Having been denied her party’s nomination for another term, United States Sen. Lisa Murkowski has embarked on an uphill, nearly impossible bid to keep her seat.
These are the facts. The only way Sen. Murkowski can win another term is for a plurality of the voters in Alaska to write in her name on the November ballot, which is already a dubious proposition. She will have to pull votes away from the Republican nominee, Joe Miller, who just beat her in the GOP primary. And she’ll have to pull votes away from Democrat Scott McAdams, whose support comes from people who already decided they weren’t voting for her. And Murkowski just isn’t that easy to spell.
The latest survey by pollster Scott Rasmussen finds Murkowski tied for second-place with McAdams at 25 percent. Miller, who has the backing of former Gov. Sarah Palin, current Gov. Scott Parnell, the National Republican Senatorial Committee and the Tea Party movement, is ahead, winning the support of 42 percent of the likely voters queried.
Murkowski’s decision to run as a write in candidate, after promising, while she was ahead in the polls that she would respect the wishes of the voters, is an angry and petulant act that shows utter contempt for the democratic process. It’s a not at all graceful attempt to change the rules of the game -- after it has begun. But the big thing is that it represents, in the global sense, just what it is about the political class in Washington that has so many Americans angry and wanting real change in their government. It's an inversion of the idea of noblesse oblige -- nobility obliges – in that, having had the voters of her party say they prefer to have someone else represent them in the U.S. Senate she refuses to get out of the way. Marie Antoinette, call your office.
A new radio spot by the organization Let Freedom Ring! presents the situation as a sort of modern-day fairy tale hammers this point home unsubtly but quite nicely. Here's the script:
Once upon a time in Alaska there lived a royal family with a King named Frank. One day, King Frank gave his daughter Lisa a very special present: a Senate seat. The people were not so happy that King Frank gave her the Senate seat because really, it wasn't his to give away. But they were polite people, and they let Princess Lisa keep it for a while. Then the People decided that Lisa had kept it long enough. But Lisa was outraged... She wanted to keep the people's seat. Cue the voice of a bratty little girl screaming: It's mine. It's mine Daddy gave it to me!" Mine mine mine!"You can hear the whole spot for yourself on the Web at -- It’s Not Your Seat, Lisa – but you get the idea.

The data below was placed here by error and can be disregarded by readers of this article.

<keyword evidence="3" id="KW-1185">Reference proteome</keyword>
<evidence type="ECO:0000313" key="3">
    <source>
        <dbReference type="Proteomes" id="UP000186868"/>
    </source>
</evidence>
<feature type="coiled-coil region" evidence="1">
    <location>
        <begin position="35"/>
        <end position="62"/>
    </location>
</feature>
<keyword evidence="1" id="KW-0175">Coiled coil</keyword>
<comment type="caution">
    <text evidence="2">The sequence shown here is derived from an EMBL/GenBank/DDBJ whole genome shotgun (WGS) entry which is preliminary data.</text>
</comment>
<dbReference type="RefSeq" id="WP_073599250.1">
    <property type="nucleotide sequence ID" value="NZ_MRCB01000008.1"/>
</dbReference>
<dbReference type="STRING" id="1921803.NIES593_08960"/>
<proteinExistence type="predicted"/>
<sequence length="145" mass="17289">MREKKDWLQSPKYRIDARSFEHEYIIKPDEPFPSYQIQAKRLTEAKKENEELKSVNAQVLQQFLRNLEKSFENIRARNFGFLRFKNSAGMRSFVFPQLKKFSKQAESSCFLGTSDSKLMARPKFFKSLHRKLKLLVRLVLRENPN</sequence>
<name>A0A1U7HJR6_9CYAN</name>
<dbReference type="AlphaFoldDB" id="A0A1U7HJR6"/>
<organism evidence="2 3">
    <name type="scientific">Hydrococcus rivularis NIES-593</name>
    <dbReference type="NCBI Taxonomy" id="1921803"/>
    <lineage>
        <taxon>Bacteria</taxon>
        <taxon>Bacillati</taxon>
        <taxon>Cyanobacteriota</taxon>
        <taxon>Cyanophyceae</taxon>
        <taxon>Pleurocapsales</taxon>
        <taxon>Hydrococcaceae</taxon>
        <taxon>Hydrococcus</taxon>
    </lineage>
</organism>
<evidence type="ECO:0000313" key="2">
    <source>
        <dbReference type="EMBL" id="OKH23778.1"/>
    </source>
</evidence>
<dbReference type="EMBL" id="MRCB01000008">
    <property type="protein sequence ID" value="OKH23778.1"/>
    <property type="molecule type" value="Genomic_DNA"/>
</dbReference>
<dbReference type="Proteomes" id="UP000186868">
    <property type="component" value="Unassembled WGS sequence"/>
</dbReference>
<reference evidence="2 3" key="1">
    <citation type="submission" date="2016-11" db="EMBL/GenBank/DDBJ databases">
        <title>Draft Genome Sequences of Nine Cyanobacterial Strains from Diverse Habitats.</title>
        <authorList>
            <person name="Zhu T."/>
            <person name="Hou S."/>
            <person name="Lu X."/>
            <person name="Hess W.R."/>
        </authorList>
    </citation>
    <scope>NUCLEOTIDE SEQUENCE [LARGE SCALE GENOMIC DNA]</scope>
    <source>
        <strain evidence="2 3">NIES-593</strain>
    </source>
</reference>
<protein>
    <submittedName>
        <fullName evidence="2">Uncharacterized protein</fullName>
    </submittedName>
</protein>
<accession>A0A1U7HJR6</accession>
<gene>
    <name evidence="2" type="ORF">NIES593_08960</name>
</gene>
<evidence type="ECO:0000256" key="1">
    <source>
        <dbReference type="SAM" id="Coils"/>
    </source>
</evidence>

Now, in the interests of full disclosure, the group producing this ad is one with which I am affiliated. I did not know the spot was in the works and did not hear it until it was already in the can. I also don’t know a thing about how they intend to use it other than they plan to put it on the radio in Alaska.
What I do know is that it is clever and, more to the point underscores in a humorous way part of the reason that so many voters are so angry at the politicians in Washington, not just Lisa Murkowski.
Another verse in the same song is about Pennsylvania’s Arlen Specter who, it was told to me by knowledgeable Senate insiders, explained to his senate colleagues that his decision to change parties was based not on principle but on his recognition that he could only be re-elected as a Democrat.
There are others in the Senate – believe me – who think the country just cannot get along without them and their leadership. Well, if the Senate can still do its business without Daniel Webster and Henry Clay and Arthur Vandenberg and Harry Truman and Charles Sumner and Henry Cabot Lodge and Margaret Chase Smith it should be pretty clear that it can get along without most or all the current crop as well.
What Murkowski is trying to do is, in the political science sense of the terms, just about as undemocratic and unrepublican as one can get. The U.S. Senate, while modeled on the English House of Lords, isn’t a hereditary body composed of royalty. And its seats aren’t meant to be hand-me-downs.
Peter Roff is contributing editor, U.S. New & World Report, senior fellow Institute for Liberty and Let Freedom Ring. He is a former senior political writer for United Press International.
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